Use of cluster bombs
Cluster munitions have been used by over 20 states during armed conflict in over 35 countries.
Use of Cluster Munitions in Ukraine
Ivan Fedorovich, 83, holds fragments that wounded him in his hand and stomach during a cluster munition attack on Hrodivka on February 10. © 2015 Human Rights Watch
Ukraine last used cluster munitions in the east of the country in 2014–2015, but, despite continued hostilities, there has no evidence or allegations of new use by any party since a February 2015 ceasefire went into effect.
Ukraine Government forces and Russian-backed rebel forces used cluster munitions in the east of Ukraine in January and February 2015, according to in-depth research by Human Rights Watch made public on 19 March 2015. At least 13 civilians were killed, including two children.
Evidence was found of attacks using cluster munition rockets in at least seven villages, towns, and cities between 23 January and 12 February 2015, with some locations hit multiple times.
The weapons used were surface-fired 300 millimeter Smerch (Tornado) and 220 millimeter Uragan (Hurricane) cluster munition rockets, which deliver 9N210 or 9N235 antipersonnel fragmentation submunitions. Information about cluster munition rocket attacks in other locations, including photos of remnants, was gathered as well.
The Cluster Munition Coalition called on both Ukraine and Russia to publicly renounce the use of cluster munitions by joining the Convention on Cluster Munitions. It also referred to Ukraine and Russia's own respective public condemnations of the use of cluster munitions, and called on them to align their actions with their speech.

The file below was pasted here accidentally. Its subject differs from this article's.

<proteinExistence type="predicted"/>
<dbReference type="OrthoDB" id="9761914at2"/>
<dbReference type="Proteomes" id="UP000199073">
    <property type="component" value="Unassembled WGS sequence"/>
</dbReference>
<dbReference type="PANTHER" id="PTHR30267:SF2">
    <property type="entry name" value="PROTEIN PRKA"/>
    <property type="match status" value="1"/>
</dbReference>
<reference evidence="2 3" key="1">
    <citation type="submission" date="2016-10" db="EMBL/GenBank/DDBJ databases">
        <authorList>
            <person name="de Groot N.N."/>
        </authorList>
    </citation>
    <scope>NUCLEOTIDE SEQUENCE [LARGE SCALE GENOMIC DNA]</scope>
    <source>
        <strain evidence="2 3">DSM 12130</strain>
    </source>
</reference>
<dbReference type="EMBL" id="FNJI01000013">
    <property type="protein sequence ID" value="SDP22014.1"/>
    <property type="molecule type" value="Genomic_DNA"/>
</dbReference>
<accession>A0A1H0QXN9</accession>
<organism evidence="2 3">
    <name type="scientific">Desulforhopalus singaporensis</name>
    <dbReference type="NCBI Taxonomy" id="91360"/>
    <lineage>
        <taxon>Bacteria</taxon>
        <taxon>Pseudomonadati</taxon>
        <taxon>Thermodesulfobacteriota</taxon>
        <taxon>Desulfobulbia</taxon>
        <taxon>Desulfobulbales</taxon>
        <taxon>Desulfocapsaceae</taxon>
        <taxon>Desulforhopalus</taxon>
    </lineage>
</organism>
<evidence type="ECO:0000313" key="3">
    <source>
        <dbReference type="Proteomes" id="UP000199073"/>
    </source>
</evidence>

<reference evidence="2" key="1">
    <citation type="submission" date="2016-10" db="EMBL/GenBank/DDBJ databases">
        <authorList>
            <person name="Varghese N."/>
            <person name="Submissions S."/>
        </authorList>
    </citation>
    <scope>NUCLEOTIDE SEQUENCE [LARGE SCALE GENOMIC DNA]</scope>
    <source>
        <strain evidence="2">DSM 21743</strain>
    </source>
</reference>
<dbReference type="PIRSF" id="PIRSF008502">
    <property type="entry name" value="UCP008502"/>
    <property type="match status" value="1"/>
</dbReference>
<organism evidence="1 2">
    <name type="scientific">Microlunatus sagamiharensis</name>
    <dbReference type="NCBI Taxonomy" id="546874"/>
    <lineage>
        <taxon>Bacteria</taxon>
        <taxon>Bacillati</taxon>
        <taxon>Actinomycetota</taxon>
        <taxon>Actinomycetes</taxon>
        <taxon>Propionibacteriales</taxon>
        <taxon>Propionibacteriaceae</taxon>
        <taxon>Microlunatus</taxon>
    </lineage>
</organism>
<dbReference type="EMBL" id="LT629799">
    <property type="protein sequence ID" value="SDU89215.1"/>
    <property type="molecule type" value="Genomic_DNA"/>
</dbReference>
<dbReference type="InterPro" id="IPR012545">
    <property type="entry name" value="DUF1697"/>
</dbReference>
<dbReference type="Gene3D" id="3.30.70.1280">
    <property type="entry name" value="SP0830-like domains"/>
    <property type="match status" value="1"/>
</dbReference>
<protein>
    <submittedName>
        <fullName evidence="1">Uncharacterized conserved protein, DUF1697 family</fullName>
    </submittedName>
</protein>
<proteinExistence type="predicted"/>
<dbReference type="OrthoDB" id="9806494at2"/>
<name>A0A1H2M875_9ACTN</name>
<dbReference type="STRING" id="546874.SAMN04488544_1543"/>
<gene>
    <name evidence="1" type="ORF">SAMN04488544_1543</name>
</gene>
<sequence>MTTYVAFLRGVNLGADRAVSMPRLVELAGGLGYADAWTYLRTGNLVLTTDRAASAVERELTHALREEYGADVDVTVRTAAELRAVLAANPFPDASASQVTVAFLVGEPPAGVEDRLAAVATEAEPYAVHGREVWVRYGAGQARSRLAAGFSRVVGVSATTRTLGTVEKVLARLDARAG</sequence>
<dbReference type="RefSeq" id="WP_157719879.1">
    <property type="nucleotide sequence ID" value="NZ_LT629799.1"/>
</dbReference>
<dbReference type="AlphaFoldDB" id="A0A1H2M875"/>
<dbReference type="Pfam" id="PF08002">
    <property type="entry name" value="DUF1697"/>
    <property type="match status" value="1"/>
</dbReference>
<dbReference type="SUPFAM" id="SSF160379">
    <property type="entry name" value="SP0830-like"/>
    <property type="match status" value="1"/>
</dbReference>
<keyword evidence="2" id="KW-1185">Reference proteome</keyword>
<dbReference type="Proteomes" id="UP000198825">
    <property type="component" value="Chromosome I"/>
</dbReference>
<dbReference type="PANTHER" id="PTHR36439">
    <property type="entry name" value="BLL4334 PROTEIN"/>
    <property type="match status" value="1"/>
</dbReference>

Use of Cluster Munitions in Ukraine in 2014
Remnants of a misfired Uragan cluster munition rocket lying in a field in territory controlled by the Ukrainian government near Novomykhailivka, Ukraine on October 14, 2014. © 2014 Ole Solvang/Human Rights Watch
In October 2014, during a week-long investigation in eastern Ukraine, Human Rights Watch documented widespread use of cluster munitions in fighting between government forces and pro-Russian rebels in more than a dozen urban and rural locations. While it was not possible to conclusively determine responsibility for many of the attacks, the evidence points to Ukrainian government forces’ responsibility for several cluster munition attacks on Donetsk. While not definitive, circumstances indicated that anti-government forces might also have been responsible for the use of cluster munitions, according to Human Rights Watch.
Human Rights Watch found evidence of surface-fired 220mm Uragan (Hurricane) and 300mm Smerch (Tornado) cluster munition rockets. In the 12 incidents documented by Human Rights Watch in October, cluster munitions killed at least 6 people and injured dozens. The real casualty number from use of cluster munitions in the conflict is probably higher, Human Rights Watch said, since it has not investigated all allegations of cluster munition use. Also, in some cases, it was not possible to determine what weapon caused the death or injury because several types of explosive weapons were used at the same time in the same area.